These past few months I have been going to many different places and experiencing the culture of Spain in all its glory. However, this week’s blog is going to be a little different from the rest of my weeks in Spain. This past week I had to do a presentation on what I learned from my time here in Spain for my Spanish Culture and History class. There were many different places and pictures I wanted to share, but my professor asked us to do it through our own narrative. It was difficult for me to find what my “narrative” had been in Spain, and as many of my classmates presented it made me even more nervous since I felt I had no angle. A lot of my classmates had traveled plenty of times to Europe and had studied abroad before. It made me feel a little intimidated since everything about Spain had impressed me, my lens of how I viewed everything was novice.
However, as I began to reflect, I realized that I most definitely was overlooking my own identity. Many of my classmates had been used to hearing from the perspective of someone whose family had traveled abroad before plenty of times. Many of them even mentioned that their parents had studied abroad in college so it inspired them to do so as well. It was then that it clicked for me and I knew that I could explain to my peers my journey as a first generation student. Additionally, I thought it important to also mention my identity as a person of Mexican descent living in Spain. Combining both of those experiences, I was able to create a presentation I was very proud of. During my presentation I was able to talk about the differences between Mexico and Spain, and some of the similarities they both shared. I also mentioned that I was the first in my family to study abroad and how I had no one to ask for help or questions within my household, yet it made my journey that much more enriching since I learned a lot along the way. Some of the last things I talked about were the findings my family and I discovered about my grandmother before she passed. Through her many stories, we gathered that her father immigrated from Spain and my great great grandfather has converted from Judaism to Catholicism. Through the date of her birth I was able to trace back to around the time my great grandfather had immigrated to Spain. From what I had learned in class, I was able to identify and justify some of the possible reasons why historically he had immigrated to Spain. My father was able to take an DNA ancestry test and found that we did have jewish descendants so my grandmother’s story aligned with the results.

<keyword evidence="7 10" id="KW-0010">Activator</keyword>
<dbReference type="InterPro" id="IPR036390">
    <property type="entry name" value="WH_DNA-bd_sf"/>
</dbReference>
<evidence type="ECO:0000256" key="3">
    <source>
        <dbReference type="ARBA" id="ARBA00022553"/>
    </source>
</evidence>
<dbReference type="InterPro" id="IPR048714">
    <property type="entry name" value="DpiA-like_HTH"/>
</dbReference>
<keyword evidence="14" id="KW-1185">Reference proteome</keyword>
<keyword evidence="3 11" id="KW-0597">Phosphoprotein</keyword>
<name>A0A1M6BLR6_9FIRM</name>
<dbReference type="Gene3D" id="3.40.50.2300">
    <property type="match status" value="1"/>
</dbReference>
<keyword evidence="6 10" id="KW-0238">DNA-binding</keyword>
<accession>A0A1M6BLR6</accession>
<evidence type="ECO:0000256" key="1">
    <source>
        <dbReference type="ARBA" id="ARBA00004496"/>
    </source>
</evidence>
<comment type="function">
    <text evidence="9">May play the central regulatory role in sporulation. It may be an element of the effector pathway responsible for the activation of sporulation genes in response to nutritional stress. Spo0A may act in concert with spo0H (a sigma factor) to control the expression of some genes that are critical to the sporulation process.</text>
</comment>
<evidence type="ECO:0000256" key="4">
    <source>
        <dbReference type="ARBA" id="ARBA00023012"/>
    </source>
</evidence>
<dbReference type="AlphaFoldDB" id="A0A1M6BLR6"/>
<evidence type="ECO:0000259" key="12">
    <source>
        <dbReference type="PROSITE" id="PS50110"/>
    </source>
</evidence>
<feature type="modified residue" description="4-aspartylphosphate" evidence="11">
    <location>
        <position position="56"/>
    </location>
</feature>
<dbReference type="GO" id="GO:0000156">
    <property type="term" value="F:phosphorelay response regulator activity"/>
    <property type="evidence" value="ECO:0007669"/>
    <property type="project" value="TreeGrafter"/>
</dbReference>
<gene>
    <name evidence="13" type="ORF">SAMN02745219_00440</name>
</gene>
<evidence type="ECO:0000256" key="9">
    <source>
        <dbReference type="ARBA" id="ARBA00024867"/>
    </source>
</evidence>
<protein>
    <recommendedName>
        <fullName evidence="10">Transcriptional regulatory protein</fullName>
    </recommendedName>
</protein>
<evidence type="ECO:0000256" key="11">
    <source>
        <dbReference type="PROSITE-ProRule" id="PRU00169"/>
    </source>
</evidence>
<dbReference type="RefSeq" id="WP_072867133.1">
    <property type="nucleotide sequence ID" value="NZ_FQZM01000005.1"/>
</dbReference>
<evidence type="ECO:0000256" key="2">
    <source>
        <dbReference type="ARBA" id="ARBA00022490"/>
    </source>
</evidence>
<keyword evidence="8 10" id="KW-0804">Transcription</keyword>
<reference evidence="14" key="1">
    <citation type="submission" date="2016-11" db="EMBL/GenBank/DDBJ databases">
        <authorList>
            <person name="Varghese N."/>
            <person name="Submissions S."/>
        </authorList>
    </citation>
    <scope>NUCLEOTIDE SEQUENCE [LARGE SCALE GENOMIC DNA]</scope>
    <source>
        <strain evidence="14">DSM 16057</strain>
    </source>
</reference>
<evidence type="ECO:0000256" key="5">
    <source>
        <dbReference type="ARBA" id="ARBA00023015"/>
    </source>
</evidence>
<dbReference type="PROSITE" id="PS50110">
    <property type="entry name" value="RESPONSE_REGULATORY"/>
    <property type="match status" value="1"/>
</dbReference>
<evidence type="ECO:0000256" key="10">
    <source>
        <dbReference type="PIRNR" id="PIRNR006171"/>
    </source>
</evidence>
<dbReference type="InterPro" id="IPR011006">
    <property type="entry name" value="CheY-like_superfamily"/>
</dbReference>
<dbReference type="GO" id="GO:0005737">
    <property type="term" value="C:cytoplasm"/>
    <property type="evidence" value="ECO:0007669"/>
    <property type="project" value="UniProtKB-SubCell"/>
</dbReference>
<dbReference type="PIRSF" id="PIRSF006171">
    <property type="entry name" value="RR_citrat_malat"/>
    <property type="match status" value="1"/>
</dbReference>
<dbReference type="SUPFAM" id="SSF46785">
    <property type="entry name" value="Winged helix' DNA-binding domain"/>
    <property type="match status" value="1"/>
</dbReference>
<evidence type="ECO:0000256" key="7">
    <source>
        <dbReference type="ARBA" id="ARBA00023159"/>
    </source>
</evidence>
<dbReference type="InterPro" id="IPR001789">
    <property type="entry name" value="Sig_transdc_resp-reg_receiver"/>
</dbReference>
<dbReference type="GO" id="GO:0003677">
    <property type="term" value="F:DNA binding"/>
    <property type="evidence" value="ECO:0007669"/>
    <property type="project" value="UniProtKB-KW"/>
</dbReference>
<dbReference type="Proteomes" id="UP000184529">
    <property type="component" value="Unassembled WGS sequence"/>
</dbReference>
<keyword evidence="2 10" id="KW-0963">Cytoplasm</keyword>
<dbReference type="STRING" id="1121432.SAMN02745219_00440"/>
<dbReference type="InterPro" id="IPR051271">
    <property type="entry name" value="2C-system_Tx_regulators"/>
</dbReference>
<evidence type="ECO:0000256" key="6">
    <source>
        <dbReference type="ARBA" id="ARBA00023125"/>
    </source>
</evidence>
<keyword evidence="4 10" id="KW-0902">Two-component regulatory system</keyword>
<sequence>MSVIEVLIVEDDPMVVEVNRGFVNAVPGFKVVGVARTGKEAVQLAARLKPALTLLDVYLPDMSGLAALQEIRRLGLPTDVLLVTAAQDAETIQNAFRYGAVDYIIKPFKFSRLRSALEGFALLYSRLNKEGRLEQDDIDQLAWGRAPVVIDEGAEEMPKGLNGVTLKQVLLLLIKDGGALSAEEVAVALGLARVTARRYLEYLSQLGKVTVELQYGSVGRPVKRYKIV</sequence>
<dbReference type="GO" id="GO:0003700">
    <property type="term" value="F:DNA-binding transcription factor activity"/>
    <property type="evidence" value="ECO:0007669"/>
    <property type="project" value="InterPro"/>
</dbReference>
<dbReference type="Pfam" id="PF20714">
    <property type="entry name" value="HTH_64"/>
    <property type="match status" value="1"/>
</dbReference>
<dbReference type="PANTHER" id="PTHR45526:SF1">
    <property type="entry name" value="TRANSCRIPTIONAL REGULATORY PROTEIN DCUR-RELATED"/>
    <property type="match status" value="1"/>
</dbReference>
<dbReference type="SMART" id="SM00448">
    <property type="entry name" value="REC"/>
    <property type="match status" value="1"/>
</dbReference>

At the end of my presentation, some of my peers came up to me to comment that they had enjoyed listening to my story. I felt really proud, however it still saddened me that there was a lack of first generation students in the classroom. It also reminded me why I was really grateful for scholarships like the Fund for Education Abroad that allowed me to experience some of the best months of my life. As my time here is coming to an end, it makes me think about how much I want to help recruit other people like me to study abroad. I hope that when I go back home, I’m able to convince someone like me abroad. Traveling is one of the biggest ways to grow as a person and everyone deserves that opportunity without financial hurdles.